The weather outside the Veterans Memorial Civic & Convention Center in Lima, Tuesday's location for Gov. John Kasich's third and second consecutive State of the State Address from a location other than the Statehouse in Columbus, was frigid as temperatures dipped to the low teens
The temperature inside, though, was warm with Gov. Kasich's rhetoric to his audience in the civic center and those watching on TV that they should not be afraid to think big.
Seating capacity of the venue was 1,700 and Kasich staff said all tickets had been distributed, including to the Ohio General Assembly, which had relocated for the day to this 38,000-person city to hear Gov. Kasich deliver an address that while it followed traditional Kasich cadence and was mostly a recitation of achievements from his first two years in office, also tried to reach for new heights.
"I believe that jobs are our greatest moral purpose," Gov. Kasich said in a line that set the theme for the rest of a speech that interwove his spiritual belief that mission in life and work or interwoven and interrelated. "Because it's through our work that some of our life has meaning. It‘s about our mission. It's about the purposes that the Lord set out for us."
He said his mission is not just to give some people work. "My mission is to make sure that everybody in our state has the chance to realize their hopes and dreams and that their families can do much better. Because it's not good enough for some to do well while we leave others behind. And so we must work every day to make sure that everyone has a chance in Ohio."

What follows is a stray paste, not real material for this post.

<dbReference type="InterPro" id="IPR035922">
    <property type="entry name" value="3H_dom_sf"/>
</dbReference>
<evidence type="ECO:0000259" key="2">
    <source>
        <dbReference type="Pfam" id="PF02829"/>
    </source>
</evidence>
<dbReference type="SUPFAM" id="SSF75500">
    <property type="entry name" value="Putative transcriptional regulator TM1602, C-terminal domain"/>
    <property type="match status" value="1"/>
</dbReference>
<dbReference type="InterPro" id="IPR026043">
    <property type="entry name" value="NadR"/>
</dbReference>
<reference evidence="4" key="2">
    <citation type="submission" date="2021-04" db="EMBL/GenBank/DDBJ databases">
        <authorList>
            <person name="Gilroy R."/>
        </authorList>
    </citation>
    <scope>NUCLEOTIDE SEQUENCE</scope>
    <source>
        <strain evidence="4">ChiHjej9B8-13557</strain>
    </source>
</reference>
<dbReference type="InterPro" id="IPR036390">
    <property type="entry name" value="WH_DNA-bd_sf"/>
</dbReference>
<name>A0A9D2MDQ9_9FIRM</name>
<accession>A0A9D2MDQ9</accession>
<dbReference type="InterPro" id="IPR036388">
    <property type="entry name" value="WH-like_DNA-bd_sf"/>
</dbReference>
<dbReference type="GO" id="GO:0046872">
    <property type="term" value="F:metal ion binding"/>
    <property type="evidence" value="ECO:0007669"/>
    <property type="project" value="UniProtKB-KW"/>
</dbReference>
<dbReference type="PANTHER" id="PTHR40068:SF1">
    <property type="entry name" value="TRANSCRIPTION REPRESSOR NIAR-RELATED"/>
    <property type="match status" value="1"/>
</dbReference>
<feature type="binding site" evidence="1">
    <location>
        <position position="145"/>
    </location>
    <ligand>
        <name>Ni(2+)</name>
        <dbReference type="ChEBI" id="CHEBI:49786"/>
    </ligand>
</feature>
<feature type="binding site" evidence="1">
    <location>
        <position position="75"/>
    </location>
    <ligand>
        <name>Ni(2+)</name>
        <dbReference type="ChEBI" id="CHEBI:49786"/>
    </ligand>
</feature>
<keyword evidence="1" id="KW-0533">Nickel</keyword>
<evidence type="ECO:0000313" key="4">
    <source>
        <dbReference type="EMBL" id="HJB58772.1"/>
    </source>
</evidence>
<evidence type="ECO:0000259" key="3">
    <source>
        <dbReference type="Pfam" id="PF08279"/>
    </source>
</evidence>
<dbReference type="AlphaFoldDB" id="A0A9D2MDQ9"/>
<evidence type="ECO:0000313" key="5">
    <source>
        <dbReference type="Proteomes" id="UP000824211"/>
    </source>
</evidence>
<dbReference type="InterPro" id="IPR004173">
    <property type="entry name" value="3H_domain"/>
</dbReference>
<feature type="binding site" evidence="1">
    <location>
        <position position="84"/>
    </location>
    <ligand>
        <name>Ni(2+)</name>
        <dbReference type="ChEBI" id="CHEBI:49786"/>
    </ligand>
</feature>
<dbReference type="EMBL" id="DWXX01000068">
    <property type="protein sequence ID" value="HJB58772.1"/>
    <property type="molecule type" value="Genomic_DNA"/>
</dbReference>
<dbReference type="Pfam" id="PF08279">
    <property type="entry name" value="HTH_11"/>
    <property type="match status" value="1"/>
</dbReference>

Sounding like President Obama, who won Ohio a second time last fall with declarations like "everybody needs a fair shot" despite Kasich's full bore support of GOP presidential nominee Mitt Romney, Kasich said, And so we must work every day to make sure that everyone has a chance in Ohio."
As he did in his inaugural address, Gov. Kasich, 60 years old, invoked the Lord today at the outset of his remarks when he said, "It‘s about the purposes that the Lord set out for us."
Mr. Kasich proceeded to turn into the Deacon of Development in frigid downtown Lima Tuesday. "Lima is winning, and Ohio is winning," he said to an audience ready to hear his purpose-driven style epistles on creating jobs. But to create jobs, big change is needed, and Gov. Kasich's message today is don't be afraid.
"We must not fear big ideas. We must embrace them," the former 9-term Congressman from central Ohio counseled. "We can debate them, but at the end of the day, big ideas will renew us, they will restore us." With classic Kasich finality, he said, "This is not ideology. This is just the way the world works." Mr. Kasich, who temperament has been called imperial like that of one-time presidential rival George W. Bush, wants Ohioans to believe that everything he's doing will benefit them, and that it really can't be otherwise.
Gov. Kasich, who defeated former Democratic Gov. Ted Strickland in 2010 by 2 percentage points in a low-turnout election, had spent years at Fox News hosting his own political talk show, The Heartland. No stranger to good staging and a good show, Kasich, standing in front of an Ohio flag that reached across the stage, used his third SOTS today to sell his budget plan, a $63 billion plan that includes a makeover of the state’s tax code, school funding and expanding Medicaid as the Affordable Care Act provides.